What can be learned from analyzing a discarded laptop battery?
At first it seemed like a bit silly to me! But I found that, yes, there is something inside the case. I hope you find this close look at a randomly picked defunct laptop battery pack useful. It may be bewildering for first timers, but it should not take you too long to learn some clever tricks. Well, let’s get started…
Laptop Battery Overview
Before anything else we must acknowledge that today’s laptop battery is not an ordinary battery pack with a bunch of rechargeable cells inside. It is in fact a smart battery pack.
This is the typical laptop battery system diagram. The smart controller electronics that reside inside the battery pack makes it smart, and it is the heart of the smart battery system. The clever electronics play multiple roles in the game, like storing the battery parameters, monitoring the charge and discharge processes in real time to provide feedback to the charger electronics, maintaining a statistical calculation of the battery health level, etc. Moreover, a laptop battery packed with lithium-ion battery cells typically holds three different thermal safety mechanisms. The primary temperature monitor, working together with a smart chip, communicates to the charger circuitry over the system management bus (SMB). If for some reason the smart chip fails or the charger circuitry fails to handle the smart chip data, the secondary monitor takes its role. If both of these fail, then a thermal cut-off circuitry located inside of the battery itself takes control to disconnect the battery cells.
Now it’s worth noting that, usually the protection electronics inside the laptop battery pack is used for preventing the battery cells being exposed to malpractices, and also to monitor battery capacity for the battery fuel-gauge. It’s not employed for actually charging the battery – there will be a dedicated charger circuitry within the laptop motherboard itself to do that.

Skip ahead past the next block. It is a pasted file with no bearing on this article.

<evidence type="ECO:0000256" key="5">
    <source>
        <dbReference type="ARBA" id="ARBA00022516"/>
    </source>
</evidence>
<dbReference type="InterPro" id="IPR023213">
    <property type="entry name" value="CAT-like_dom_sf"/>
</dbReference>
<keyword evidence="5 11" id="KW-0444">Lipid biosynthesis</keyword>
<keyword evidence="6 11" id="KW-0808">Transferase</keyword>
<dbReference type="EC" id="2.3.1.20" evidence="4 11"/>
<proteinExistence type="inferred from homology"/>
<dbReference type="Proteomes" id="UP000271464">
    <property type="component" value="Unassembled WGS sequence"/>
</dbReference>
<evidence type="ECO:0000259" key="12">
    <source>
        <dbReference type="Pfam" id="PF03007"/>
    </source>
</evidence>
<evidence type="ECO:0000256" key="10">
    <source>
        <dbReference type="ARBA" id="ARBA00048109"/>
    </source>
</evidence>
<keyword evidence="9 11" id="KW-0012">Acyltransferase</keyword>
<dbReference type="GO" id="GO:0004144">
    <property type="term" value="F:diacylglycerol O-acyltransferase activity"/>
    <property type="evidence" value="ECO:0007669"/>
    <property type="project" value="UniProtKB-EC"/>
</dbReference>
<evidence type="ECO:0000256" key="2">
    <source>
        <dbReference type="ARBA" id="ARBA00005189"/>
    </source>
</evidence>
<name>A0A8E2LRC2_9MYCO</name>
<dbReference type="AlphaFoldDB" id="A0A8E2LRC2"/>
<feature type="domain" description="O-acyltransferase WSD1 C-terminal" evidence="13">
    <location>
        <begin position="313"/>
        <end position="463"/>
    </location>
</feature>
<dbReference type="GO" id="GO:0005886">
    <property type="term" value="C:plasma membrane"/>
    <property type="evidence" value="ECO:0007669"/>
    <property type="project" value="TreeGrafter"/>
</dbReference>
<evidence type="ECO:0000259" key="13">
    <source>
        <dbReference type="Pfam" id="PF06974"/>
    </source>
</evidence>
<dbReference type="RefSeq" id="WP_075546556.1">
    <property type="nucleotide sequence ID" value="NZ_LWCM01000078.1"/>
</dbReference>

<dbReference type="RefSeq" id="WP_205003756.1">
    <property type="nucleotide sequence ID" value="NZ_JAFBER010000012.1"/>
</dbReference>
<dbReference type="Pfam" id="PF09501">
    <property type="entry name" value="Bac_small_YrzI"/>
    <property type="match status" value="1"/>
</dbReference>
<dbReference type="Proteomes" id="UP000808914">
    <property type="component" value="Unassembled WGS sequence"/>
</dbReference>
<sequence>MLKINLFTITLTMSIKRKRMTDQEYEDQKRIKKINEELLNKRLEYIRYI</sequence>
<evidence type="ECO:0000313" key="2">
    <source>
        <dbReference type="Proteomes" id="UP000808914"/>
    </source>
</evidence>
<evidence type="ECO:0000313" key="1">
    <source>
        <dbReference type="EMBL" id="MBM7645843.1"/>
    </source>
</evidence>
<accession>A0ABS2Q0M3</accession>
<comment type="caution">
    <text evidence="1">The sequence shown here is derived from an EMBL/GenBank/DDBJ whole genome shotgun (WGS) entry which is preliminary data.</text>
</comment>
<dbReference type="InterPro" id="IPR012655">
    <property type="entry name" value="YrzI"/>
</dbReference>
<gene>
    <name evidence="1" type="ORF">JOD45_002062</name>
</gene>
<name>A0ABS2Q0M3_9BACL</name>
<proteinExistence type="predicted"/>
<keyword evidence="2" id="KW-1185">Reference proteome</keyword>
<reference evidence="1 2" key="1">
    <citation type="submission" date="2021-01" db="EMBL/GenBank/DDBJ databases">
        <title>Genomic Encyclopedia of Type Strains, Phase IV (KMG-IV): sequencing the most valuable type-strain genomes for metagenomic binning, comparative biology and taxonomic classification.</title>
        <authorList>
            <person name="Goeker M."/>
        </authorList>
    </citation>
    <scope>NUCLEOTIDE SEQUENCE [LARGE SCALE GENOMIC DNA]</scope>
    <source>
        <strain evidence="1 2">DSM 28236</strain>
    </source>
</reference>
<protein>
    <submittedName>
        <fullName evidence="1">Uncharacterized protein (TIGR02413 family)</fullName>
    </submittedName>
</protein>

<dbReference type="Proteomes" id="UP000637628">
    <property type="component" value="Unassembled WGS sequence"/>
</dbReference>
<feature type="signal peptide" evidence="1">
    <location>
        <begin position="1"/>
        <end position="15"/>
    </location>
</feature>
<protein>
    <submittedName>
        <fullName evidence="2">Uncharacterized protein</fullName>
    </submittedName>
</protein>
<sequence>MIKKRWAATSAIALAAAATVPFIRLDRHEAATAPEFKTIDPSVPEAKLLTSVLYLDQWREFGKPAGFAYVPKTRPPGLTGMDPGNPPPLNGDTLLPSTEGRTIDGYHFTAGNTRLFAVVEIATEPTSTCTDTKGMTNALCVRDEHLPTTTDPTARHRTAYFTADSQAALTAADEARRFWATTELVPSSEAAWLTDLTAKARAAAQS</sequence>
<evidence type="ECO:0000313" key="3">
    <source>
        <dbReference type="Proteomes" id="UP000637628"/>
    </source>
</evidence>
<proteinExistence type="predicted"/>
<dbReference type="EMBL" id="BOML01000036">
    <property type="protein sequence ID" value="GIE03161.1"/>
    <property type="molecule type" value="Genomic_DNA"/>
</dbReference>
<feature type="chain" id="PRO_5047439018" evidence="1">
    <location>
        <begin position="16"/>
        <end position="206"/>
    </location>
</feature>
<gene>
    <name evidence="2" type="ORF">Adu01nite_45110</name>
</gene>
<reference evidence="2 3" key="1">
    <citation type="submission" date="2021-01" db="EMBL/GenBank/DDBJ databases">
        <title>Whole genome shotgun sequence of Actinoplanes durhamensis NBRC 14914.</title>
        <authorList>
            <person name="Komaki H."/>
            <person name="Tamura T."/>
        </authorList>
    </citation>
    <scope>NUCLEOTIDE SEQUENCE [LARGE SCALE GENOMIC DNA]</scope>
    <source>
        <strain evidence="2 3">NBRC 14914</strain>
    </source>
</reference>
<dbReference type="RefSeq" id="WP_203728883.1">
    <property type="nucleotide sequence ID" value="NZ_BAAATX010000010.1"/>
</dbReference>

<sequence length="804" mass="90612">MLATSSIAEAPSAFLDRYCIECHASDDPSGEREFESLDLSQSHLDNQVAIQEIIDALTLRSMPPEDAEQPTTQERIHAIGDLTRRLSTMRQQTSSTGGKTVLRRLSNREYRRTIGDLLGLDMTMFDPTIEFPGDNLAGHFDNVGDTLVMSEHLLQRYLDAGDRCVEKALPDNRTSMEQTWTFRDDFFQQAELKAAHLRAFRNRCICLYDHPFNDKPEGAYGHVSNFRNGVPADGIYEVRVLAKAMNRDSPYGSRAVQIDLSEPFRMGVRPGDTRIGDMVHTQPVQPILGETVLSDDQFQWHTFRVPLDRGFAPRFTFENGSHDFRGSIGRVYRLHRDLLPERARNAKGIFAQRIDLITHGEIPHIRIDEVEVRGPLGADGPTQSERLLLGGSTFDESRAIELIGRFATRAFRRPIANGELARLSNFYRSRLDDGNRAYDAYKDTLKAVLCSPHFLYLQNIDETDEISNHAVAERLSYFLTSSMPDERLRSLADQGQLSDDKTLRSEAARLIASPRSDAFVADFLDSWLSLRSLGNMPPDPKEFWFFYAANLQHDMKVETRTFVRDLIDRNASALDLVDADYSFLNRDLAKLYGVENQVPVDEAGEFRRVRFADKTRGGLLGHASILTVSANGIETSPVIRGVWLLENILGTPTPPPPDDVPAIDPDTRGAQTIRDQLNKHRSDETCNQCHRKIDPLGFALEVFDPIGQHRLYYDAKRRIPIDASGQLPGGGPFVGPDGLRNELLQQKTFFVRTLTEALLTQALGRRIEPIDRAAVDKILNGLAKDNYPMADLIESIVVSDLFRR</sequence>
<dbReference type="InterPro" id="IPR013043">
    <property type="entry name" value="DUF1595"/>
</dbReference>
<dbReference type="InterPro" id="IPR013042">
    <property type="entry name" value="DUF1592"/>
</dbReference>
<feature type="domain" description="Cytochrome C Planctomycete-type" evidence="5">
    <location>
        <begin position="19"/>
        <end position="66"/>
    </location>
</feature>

Admittedly I only just scratched the surface of laptop batteries! Look, laptop battery electronics has witnessed a very steep progress curve in just a couple of years. Today, even a cheap laptop battery pack has many complex chips for the sole purpose of handling the delicate battery cells. Market giants Texas Instruments and Maxim produce Smart Battery compliant chips of which many found their chair in most laptop battery packs (and in laptops).
SMBus (https://en.wikipedia.org/wiki/System_Management_Bus) Quick Start Guide: https://www.nxp.com/docs/en/application-note/AN4471.pdf
Smart Battery System (https://en.wikipedia.org/wiki/Smart_Battery_System) Specifications: http://smartbattery.org/specs/sbdat110.pdf
The original battery pack of my spare laptop (Toshiba) became old in the past 6 years, and I quickly jumped into getting a new one to replace it. It made a deep hole in my pocket but I am not too upset about it because I was thrilled by the thought that I simply got an new toy to take apart (hope my wife never find this post)!
That same night I started the teardown, and after quickly taking apart the casing I was presented with half-dozen Lithium-ion cells and a large ribbon of electronics. My careless fiddling left a wake of totally damaged battery casing!